In midfield they arguably have the deepest pool of options outside of the French. Danilo Pereira and William Carvalho provide a solid base to build from, with a wide passing range to go with their defensive capabilities. Both men have expert positioning and are great at reading the game, which allows the attacking players to flourish. Other options in the deeper positions include João Moutinho, Ruben Neves, Andre Gomes and Renato Sanches too.
In the more attacking midfield positions the depth continues. In addition to guaranteed starters Bernardo Silva and Bruno Fernandes, Portugal’s options include Gonçalo Guedes, Trinçao, Diogo Jota and Rafa Silva for different occasions.
Portugal’s weakest position is arguably in centre forward and yet they still have the greatest goalscorer in modern football history. Cristiano Ronaldo has moved away from the left-wing position in recent years to a more central role and he’s flourished. During Sky’s broadcast of the draw with France they revealed a stunning stat. If you took all of Cristiano Ronaldo’s goals for Portugal score prior to his 30th birthday, he would still be their all-time top goalscorer with 49 goals. Alongside him, young prospect João Felix is making a name for himself while Andre Silva provides a reliable goal threat in the squad too.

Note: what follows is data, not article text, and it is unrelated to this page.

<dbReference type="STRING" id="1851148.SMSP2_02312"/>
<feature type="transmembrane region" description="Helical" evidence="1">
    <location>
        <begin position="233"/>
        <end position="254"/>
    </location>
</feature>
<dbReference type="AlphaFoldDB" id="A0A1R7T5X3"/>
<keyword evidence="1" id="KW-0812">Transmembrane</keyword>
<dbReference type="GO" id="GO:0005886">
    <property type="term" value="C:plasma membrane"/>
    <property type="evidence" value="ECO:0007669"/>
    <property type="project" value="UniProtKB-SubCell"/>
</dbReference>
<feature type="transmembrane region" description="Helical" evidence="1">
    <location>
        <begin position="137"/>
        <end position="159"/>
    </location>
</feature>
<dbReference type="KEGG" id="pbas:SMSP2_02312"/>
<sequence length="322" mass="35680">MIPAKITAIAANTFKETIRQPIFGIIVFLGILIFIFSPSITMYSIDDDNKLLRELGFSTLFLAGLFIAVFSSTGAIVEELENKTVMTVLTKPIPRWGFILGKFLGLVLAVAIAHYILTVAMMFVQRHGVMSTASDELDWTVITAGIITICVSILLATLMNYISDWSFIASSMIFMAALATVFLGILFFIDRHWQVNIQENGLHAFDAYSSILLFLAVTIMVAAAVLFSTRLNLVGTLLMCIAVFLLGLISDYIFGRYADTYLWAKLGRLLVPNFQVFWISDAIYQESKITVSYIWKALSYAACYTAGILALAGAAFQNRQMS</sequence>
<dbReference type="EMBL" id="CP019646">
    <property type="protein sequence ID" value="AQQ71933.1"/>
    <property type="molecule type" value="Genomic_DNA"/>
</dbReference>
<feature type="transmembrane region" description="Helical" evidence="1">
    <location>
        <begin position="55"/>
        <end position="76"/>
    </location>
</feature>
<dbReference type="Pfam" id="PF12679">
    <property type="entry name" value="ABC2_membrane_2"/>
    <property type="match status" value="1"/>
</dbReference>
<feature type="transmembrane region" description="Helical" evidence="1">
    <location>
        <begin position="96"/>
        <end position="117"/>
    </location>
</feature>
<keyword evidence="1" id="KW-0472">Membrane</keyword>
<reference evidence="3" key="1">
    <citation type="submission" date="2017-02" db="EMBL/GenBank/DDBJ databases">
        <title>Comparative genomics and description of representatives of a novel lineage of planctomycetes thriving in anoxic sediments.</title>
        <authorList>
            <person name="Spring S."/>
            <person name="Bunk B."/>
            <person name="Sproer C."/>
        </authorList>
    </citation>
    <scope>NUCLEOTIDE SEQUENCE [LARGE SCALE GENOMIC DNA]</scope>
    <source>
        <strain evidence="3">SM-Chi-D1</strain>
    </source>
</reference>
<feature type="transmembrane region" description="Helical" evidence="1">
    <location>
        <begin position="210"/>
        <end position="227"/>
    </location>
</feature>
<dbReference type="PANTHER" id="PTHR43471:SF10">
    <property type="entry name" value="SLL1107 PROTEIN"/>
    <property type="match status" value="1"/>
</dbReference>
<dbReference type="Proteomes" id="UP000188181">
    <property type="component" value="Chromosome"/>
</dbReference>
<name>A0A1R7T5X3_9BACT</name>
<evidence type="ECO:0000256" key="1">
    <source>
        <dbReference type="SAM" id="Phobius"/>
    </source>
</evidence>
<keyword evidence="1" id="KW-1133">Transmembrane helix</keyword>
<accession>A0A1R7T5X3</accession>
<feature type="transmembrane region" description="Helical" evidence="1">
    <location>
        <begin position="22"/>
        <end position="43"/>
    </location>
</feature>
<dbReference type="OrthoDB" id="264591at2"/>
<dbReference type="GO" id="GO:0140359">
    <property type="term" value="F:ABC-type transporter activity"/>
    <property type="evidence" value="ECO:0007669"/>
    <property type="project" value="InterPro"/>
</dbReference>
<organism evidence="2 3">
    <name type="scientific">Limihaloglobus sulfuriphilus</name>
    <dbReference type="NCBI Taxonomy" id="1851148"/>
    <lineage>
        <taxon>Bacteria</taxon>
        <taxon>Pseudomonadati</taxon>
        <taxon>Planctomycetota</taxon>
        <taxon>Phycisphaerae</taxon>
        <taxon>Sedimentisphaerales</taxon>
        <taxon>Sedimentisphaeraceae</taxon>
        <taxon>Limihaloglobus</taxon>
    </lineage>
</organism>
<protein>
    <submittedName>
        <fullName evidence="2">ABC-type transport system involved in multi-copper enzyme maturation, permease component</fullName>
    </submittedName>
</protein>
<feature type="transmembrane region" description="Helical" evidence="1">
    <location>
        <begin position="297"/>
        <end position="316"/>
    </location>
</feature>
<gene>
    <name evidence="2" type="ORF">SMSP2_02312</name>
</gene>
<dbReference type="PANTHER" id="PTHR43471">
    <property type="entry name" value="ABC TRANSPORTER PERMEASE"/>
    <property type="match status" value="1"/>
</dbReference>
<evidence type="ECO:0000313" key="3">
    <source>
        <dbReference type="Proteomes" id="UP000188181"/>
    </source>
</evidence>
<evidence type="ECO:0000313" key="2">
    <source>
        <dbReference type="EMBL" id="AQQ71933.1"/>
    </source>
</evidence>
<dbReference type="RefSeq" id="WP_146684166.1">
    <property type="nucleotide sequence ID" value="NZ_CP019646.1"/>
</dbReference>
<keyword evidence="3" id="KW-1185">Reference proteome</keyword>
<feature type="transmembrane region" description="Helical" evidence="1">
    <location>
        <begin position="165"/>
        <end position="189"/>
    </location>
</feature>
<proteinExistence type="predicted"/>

With Santos looking to pair Felix and Ronaldo together going forward, Portugal’s strongest XI is arguably one of the best in world football right now. With a manager and captain who believe in winning by any means necessary too, they need fans to start believing now. Previously against the top sides, Portugal would hang back and defend and look to counter-attack with Ronaldo leading the charge but these last two performances have shown progression; Portugal can go toe-to-toe with the best.
It’s time for Portugal to stop worrying about the prospect of facing the big boys at tournaments now – they’re one of them.